To overcome the above-discussed drawbacks of known tree vibrators and rotating tree stands, the present invention provides a battery-powered Christmas tree vibrator, which includes a novel power control circuit to intermittently energize an electric motor, thereby drastically reducing the electrical power needed to rotate an eccentric weight assembly. As a result, the batteries are capable of powering the tree vibrator for extended periods of time before they must be replaced. By utilizing the battery powered tree vibrator of the present invention, a shimmering motion is imparted to the branches of the tree to greatly enhance the appearance of the tree and to cause the tinsel and ornaments on the tree to reflect the room or natural light, thus eliminating the need for Christmas tree lights. As a consequence, household current is not required to power the Christmas tree lights, thereby reducing the danger of a fire accidentally being caused by the heat produced by the Christmas tree lights.

SUMMARY OF THE INVENTION

The Christmas tree vibrator of the present invention includes an electric motor mounted within a housing which in turn is rigidly secured to the trunk of a Christmas tree by appropriate mounting means. An eccentric weight assembly is attached to the output shaft of the electric motor to impart vibratory forces on the Christmas tree as the weight assembly rotates. In one preferred form of the present invention, the mounting means includes an adjustable diameter band clamp. In another preferred embodiment of the present invention, the mounting means includes a collar affixed to the housing and engageable around the diameter of the tree trunk. The collar is provided with a threaded through-opening for receiving an elongate threaded shaft having a foot member secured to its radially inward end to push against the tree trunk to securely attach the collar to the tree trunk.

According to another aspect of the present invention, the eccentric weight assembly includes an elongate, nominally straight, pliable shaft mounted on the output shaft of the electric motor. The pliability of the eccentric weight shaft enables the shaft to be bent at a desired location along its length to vary the magnitude of the eccentric weight. In an alternative typical embodiment of the present invention, the eccentric weight assembly may include a threaded shaft transversely secured to the electric motor output shaft. Weight members having threaded bores may be positioned at selected locations along the length of the transverse shaft to vary the magnitude of the eccentric weight.

According to a further aspect of the invention, electric circuit means are provided for intermittently connecting the battery means with the electric motor for short-duration time intervals. The time intervals during which the electric motor is energized are spaced close enough together so that the output shaft of the electric motor continually rotates while at the same time greatly extending the length of time that the battery means are capable of powering the tree vibrator of the present invention. The electric circuit includes a switch in the form of a transistor which is disposed between the battery means and the motor. The transistor is periodically activated and deactivated by a timing circuit.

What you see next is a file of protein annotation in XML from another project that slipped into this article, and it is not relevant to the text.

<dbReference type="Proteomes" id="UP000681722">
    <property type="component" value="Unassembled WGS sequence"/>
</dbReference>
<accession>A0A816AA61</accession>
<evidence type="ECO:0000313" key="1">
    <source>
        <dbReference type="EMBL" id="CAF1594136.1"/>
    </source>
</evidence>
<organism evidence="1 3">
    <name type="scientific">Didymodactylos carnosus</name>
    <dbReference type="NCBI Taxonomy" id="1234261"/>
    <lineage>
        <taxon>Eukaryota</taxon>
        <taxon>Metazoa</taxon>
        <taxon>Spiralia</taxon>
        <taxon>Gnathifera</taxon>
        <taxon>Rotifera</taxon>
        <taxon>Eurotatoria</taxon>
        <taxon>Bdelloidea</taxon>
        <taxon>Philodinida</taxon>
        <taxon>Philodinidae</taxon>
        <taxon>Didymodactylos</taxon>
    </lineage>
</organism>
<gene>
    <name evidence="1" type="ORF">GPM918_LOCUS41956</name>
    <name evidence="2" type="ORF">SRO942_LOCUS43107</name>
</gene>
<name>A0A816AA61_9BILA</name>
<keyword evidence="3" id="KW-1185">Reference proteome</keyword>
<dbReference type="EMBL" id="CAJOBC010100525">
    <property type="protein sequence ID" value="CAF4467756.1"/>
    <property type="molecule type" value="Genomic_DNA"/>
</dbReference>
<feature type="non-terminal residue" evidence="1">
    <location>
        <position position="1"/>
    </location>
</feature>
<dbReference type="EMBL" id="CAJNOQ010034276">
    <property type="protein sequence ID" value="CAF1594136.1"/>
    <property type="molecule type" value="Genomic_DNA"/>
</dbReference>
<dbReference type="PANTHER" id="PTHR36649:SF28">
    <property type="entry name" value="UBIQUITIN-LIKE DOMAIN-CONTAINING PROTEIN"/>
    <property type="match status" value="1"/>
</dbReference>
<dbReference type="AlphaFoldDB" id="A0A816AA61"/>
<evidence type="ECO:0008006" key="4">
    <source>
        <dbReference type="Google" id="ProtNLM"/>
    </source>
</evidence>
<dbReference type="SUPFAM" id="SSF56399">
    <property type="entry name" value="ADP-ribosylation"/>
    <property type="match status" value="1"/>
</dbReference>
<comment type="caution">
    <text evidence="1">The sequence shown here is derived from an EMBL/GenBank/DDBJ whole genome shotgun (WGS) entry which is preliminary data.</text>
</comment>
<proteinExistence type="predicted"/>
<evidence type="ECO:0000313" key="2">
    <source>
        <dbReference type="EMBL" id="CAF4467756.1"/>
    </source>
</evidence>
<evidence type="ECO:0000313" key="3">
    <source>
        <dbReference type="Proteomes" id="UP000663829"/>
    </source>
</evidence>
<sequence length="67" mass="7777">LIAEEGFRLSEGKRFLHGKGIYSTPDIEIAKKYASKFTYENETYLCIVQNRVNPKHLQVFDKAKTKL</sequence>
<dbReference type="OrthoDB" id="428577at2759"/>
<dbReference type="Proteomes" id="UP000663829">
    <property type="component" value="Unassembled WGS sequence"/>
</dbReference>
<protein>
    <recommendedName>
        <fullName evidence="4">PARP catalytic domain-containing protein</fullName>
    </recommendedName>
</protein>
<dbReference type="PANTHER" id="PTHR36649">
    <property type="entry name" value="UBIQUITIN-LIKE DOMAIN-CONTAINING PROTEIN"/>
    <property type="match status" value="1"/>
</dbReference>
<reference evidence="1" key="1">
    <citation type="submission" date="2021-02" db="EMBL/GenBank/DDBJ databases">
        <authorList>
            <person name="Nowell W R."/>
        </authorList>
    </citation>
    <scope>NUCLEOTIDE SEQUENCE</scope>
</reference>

BRIEF DESCRIPTION OF THE DRAWINGS

The details of typical embodiments of the present invention will be described in connection with the accompanying drawings, in which:

FIG. 1 is a pictorial view of a tree vibrator constructed according to the present invention installed on a Christmas tree;

FIG. 2 is a fragmentary, enlarged, partially schematic view of the present invention with the portions broken away for clarity;

FIG. 3 is a schematic view of the electrical circuit of the present invention;

FIG. 4 is an enlarged fragmentary isometric view of an alternative embodiment of the present invention specifically illustrating an alternative manner for mounting the electric motor on a tree trunk;

FIG. 5 is an enlarged, fragmentary isometric view of the present invention illustrating a typical alternative eccentric weight assembly; and

FIG. 6 is a view similar to FIG. 5 illustrating a further typical eccentric weight assembly.

DETAILED DESCRIPTION OF THE PREFERRED EMBODIMENT

Referring initially to FIGS. 1 and 2, a Christmas tree vibrator 8 constructed according to the best mode of the present invention currently known to applicant is shown mounted on the trunk 9 of a Christmas tree 10. Tree 10 can also be a live tree. Tree 10 is mounted on a stationary stand 11 and ornamental bulbs 12 and tinsel 13 are attached to the tree limbs in a typical, well known manner. Vibrator 8 includes an electrically powered motor 14 disposed within a cylindrically shaped housing 15 by a mounting ring 16 formed from rigid foam plastic or other suitable material. Housing 15 is mounted on trunk 9 by a mounting assembly, preferably in the form of an adjustable-diameter band clamp 18 attached to housing 15 by any appropriate means, such as by pop rivets 20. The band clamp rigidly secures housing 15 to tree trunks of different sizes. If desired, an additional band clamp, such as clamp 18, may also be utilized to further secure the housing to the tree trunk.